Texas tonight executed Cary Kerr. He was the third person executed in Texas in 2011 and the 467th person executed in Texas since 1982.  Kerr was the 228th person executed in Texas since Rick Perry became governor. The next execution scheduled in Texas is June 1 when Gayland Bradford is scheduled for execution. There are four people scheduled for execution in Texas in June 2011.

From the Fort Worth Star-Telegram:

Tarrant County killer Cary Kerr was executed tonight, becoming the first inmate to receive the state’s new lethal injection cocktail.
Kerr, 46, who was convicted of raping and killing a Haltom City woman in 2001, had asked the U.S. Supreme Court for a stay but was denied Tuesday evening. The execution was scheduled for sometime after 6 p.m.
Kerr was the third person executed in Texas this year.
If the court had blocked the execution, it would have been the second time in four weeks that a convicted killer from Tarrant County had escaped his date with death.
On April 5, the Supreme Court gave Cleve Foster a temporary stay, knocking him out of position to be the first inmate injected with the new drug cocktail.
Earlier this year, the American manufacturer of sodium thiopental, one of three drugs used in Texas’ executions, stopped making the drug. In its place, prison officials plan to use pentobarbital, a drug used to euthanize animals.
The court’s decision, however, had nothing to do with Texas’ plans to use the new drug, nor did Kerr’s appeal.
Both condemned men claimed that they received poor legal help after they were convicted of capital murder in Fort Worth and sentenced to death.
The high court has agreed to hear an Alabama case with a similar claim of poor, post-conviction lawyers, and is also deciding whether to review Foster’s case and another similar case out of Arizona.
The background
In March 2003, Kerr was sentenced to death for raping and killing Pamela Horton, a mother of four whose body was found at 2 a.m. July 12, 2001, on Northeast 28th Street in Haltom City. Kerr was arrested after he drew attention to himself at the crime scene, asking paramedics to pull back the cloth covering her body so he could identify her.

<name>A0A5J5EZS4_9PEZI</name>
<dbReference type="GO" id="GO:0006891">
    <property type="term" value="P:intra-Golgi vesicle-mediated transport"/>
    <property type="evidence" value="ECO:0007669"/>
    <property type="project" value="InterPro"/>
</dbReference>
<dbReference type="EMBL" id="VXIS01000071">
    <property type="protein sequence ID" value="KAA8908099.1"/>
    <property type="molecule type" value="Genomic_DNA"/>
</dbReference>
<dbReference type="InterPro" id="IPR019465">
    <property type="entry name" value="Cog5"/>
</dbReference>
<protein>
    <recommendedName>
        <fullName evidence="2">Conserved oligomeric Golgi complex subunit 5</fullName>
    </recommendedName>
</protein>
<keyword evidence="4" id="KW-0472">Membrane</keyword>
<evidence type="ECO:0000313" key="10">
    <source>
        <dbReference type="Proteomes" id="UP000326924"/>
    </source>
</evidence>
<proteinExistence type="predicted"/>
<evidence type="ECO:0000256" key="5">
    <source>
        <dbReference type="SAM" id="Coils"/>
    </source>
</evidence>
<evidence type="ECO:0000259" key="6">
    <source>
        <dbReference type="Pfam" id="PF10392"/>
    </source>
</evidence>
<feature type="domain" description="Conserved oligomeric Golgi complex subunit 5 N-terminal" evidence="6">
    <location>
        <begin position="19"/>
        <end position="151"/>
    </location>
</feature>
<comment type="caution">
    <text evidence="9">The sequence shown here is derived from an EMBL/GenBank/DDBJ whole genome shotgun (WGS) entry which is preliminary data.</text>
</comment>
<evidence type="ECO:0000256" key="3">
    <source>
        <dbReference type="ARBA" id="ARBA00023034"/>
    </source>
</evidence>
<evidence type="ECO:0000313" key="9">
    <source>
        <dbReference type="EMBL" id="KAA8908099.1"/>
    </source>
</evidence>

Police found Horton’s purse in Kerr’s car and her torn bra and panties in his home. DNA tests showed Kerr’s semen in her mouth.
Kerr acknowledged that he had sex with Horton at his home after a night of drinking, but claims she left his apartment after an argument.
Last week, Kerr’s newest lawyer, Brad Levenson — director of the state’s new Office of Capital Writs, which was created by lawmakers to provide better representation for Death Row inmates — asked the Texas Court of Criminal Appeals to stay Kerr’s execution on the grounds that he has had poor legal representation.
Levenson argued that if Kerr’s trial attorneys had presented mitigating evidence about Kerr’s background, including his abandonment by his birth mother, his alcoholic father, and sexual assaults by neighbors, jurors might have sentenced him to life in prison, rather than death.
Levenson claimed that one of Kerr’s post-conviction attorneys, also known as “habeas counsel, should have raised those errors in his appeal, but he was “grossly incompetent.”
The Tarrant County District Attorney’s Office responded that prisoners don’t have a right to effective assistance of habeas counsel in post-conviction proceedings. While the Constitution guarantees the right to competent attorneys at trial, there is no constitutional right to an effective habeas lawyer.
The Texas court agreed with the district attorney’s office and denied Levenson’s request, but in a strongly worded dissent, two justices recommended staying Kerr’s execution until the issue can be further reviewed.
Levenson then petitioned the U.S. Supreme Court, urging it to grant Kerr a stay until it can explore whether there is a constitutional right to effective assistance of counsel in post-conviction proceedings — a claim that successfully halted the execution of Foster, who was set to die for the 2002 rape and murder of Mary Pal in Fort Worth.
Attorneys for the Texas attorney general’s office contended that the question of competent habeas counsel was irrelevant, not only because Death Row inmates don’t have the right to effective post-conviction attorneys, but because it wouldn’t have affected Kerr’s sentence.
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